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Three of James Webb’s four instruments are now aligned

The long process of getting the James Webb Space Telescope ready to begin collecting science data continues, and the Webb team has met another goal with the alignment of three out of its four instruments. The alignment process is a set of careful very small adjustments to each instrument to make sure they are in exactly the right location to receive light from the telescope’s large primary mirror. A few weeks ago the telescope’s mirrors were aligned with its main camera, called NIRCam, and now the telescope’s other instruments are being similarly adjusted.

Webb’s three near-infrared instruments (the Near-Infrared Slitless Spectrograph or NIRISS, the Near-Infrared Spectrometer or NIRSpec, and the Near-Infrared Camera or NIRCam) and its guidance sensor (the Fine Guidance Sensor or FGS) are now all aligned to its mirrors, leaving just the one mid-infrared instrument to go. The mid-infrared instrument (MIRI) takes longer to align because it uses a different type of sensor, which have to be cooled to an extremely low temperature of just 7 degrees kelvin. MIRI is still in the process of being cooled down to its operating temperature, and once it reaches this milestone then it too can be aligned.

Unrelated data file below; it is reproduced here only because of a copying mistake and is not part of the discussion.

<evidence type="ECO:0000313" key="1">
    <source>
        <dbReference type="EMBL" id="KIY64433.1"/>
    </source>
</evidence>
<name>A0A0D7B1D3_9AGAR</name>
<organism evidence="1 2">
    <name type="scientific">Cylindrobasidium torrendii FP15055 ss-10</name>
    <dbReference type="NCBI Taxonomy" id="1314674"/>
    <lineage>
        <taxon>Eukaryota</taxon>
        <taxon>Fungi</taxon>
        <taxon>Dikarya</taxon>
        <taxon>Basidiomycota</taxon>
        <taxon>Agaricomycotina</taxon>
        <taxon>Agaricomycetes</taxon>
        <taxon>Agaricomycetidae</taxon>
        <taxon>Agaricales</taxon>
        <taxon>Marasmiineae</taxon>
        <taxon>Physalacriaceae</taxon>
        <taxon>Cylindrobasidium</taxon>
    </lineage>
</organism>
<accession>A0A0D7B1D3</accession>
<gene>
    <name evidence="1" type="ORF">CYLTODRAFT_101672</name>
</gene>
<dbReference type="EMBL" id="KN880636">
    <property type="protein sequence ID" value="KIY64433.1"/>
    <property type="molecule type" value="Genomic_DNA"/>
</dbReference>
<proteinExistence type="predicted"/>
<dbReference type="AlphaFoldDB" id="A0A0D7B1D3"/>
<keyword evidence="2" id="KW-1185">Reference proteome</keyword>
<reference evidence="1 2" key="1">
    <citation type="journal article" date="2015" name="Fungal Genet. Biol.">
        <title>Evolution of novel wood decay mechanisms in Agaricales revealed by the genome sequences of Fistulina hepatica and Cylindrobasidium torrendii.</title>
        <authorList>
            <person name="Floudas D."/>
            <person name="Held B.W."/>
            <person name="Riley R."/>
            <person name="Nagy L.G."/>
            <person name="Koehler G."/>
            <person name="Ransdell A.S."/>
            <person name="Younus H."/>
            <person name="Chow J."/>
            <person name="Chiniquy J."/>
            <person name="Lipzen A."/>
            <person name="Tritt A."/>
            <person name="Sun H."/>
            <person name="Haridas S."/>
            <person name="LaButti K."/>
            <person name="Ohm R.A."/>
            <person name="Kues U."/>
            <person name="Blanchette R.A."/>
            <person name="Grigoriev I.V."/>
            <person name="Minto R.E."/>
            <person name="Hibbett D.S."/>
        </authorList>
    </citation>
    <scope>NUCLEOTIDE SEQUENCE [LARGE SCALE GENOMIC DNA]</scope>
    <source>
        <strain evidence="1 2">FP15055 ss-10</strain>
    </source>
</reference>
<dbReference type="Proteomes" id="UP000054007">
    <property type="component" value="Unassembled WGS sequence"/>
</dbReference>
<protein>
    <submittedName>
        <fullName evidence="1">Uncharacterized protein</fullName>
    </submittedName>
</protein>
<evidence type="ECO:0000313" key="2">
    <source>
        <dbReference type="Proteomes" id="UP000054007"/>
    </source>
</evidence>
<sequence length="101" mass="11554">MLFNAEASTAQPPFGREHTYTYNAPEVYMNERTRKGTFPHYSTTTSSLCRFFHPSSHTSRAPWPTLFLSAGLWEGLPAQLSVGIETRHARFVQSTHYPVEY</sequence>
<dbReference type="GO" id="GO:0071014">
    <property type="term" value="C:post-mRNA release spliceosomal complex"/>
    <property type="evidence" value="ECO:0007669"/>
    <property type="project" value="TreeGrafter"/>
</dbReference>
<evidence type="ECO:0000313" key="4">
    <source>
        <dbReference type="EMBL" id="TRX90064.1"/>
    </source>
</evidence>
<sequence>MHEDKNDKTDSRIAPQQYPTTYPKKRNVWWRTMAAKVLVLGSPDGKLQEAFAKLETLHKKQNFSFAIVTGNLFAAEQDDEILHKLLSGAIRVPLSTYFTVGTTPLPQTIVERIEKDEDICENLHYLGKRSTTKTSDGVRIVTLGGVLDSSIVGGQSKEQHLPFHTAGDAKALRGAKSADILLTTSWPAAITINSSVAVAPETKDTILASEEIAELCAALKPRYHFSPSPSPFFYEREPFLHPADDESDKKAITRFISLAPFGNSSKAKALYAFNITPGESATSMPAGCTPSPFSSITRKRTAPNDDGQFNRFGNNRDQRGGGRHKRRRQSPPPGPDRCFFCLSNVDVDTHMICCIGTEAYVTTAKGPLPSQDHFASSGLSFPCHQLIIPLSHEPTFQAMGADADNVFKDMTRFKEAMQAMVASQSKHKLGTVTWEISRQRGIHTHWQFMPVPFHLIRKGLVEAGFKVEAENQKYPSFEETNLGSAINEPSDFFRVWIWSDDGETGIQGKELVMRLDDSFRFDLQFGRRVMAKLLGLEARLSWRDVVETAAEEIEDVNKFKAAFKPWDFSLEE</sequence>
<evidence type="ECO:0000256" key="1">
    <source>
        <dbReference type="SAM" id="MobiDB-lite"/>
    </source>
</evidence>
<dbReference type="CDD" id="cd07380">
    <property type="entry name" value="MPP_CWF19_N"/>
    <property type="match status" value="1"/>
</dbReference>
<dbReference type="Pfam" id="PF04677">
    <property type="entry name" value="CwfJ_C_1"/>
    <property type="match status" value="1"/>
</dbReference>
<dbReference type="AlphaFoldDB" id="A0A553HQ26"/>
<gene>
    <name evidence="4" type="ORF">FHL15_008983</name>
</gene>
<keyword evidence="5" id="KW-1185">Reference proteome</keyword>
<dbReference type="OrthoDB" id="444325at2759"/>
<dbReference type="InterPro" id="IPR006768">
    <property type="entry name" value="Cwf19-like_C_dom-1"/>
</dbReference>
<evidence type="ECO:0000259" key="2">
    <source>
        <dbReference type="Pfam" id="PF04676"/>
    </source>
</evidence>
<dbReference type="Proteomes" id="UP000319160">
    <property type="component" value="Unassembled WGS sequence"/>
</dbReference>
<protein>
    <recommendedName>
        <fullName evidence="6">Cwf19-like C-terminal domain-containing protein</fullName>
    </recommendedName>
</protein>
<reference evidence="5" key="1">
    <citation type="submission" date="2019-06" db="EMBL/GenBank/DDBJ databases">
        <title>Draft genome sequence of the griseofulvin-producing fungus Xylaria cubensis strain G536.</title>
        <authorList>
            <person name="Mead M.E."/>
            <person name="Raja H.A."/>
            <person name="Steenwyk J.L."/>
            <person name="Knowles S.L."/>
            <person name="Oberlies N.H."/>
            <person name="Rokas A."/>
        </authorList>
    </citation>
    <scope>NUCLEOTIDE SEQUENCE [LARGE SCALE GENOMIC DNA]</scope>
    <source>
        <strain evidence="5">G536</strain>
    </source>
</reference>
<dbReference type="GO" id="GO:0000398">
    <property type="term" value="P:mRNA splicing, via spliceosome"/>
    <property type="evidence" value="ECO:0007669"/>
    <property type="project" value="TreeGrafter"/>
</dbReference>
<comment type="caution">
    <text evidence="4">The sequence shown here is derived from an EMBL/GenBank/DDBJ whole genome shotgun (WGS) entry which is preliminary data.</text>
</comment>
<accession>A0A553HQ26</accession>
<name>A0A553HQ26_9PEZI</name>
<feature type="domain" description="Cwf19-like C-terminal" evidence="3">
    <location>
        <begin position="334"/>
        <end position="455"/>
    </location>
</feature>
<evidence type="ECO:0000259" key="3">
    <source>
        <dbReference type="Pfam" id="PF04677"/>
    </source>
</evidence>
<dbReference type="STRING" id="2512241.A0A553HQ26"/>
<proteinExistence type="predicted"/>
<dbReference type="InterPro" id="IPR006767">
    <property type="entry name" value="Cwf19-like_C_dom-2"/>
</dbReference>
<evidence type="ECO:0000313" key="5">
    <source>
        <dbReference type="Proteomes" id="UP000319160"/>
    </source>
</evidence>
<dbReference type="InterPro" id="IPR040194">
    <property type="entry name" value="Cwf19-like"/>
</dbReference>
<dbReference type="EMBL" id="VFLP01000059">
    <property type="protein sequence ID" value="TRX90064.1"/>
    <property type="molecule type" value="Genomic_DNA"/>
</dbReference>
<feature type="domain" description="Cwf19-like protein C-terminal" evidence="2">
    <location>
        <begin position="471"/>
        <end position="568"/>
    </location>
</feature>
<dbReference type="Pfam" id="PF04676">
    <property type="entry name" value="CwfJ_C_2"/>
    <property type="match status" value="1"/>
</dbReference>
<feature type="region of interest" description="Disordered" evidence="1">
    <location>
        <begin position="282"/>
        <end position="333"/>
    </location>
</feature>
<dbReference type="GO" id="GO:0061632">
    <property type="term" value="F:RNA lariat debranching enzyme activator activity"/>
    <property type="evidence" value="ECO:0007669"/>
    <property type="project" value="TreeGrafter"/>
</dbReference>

The team had planned to make adjustments to the telescope’s secondary mirror — a smaller round mirror on the end of a boom arm — during the alignment process for the first three instruments, called phase six. However, it turned out that their alignments were so accurate that this wasn’t necessary, so they will wait until MIRI is fully cooled before making any final tweaks to the secondary mirror, in phase seven.

“As a general rule, the commissioning process starts with coarse corrections and then moves into fine corrections. The early secondary mirror coarse corrections, however, were so successful that the fine corrections in the first iteration of Phase Six were unnecessary,” said Chanda Walker, Webb wavefront sensing and control scientist at Ball Aerospace, in a NASA blog post. “This accomplishment was due to many years of planning and great teamwork among the wavefront sensing team.”

Once MIRI is cooled and all four instruments are aligned, there will be a second multi-instrument alignment phase to make any final small tweaks or adjustments. With alignment complete, the team will be able to move on to calibrating the instruments, getting them ready to begin science operations this summer.

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Georgina Torbet
Georgina is the Digital Trends space writer, covering human space exploration, planetary science, and cosmology. She…
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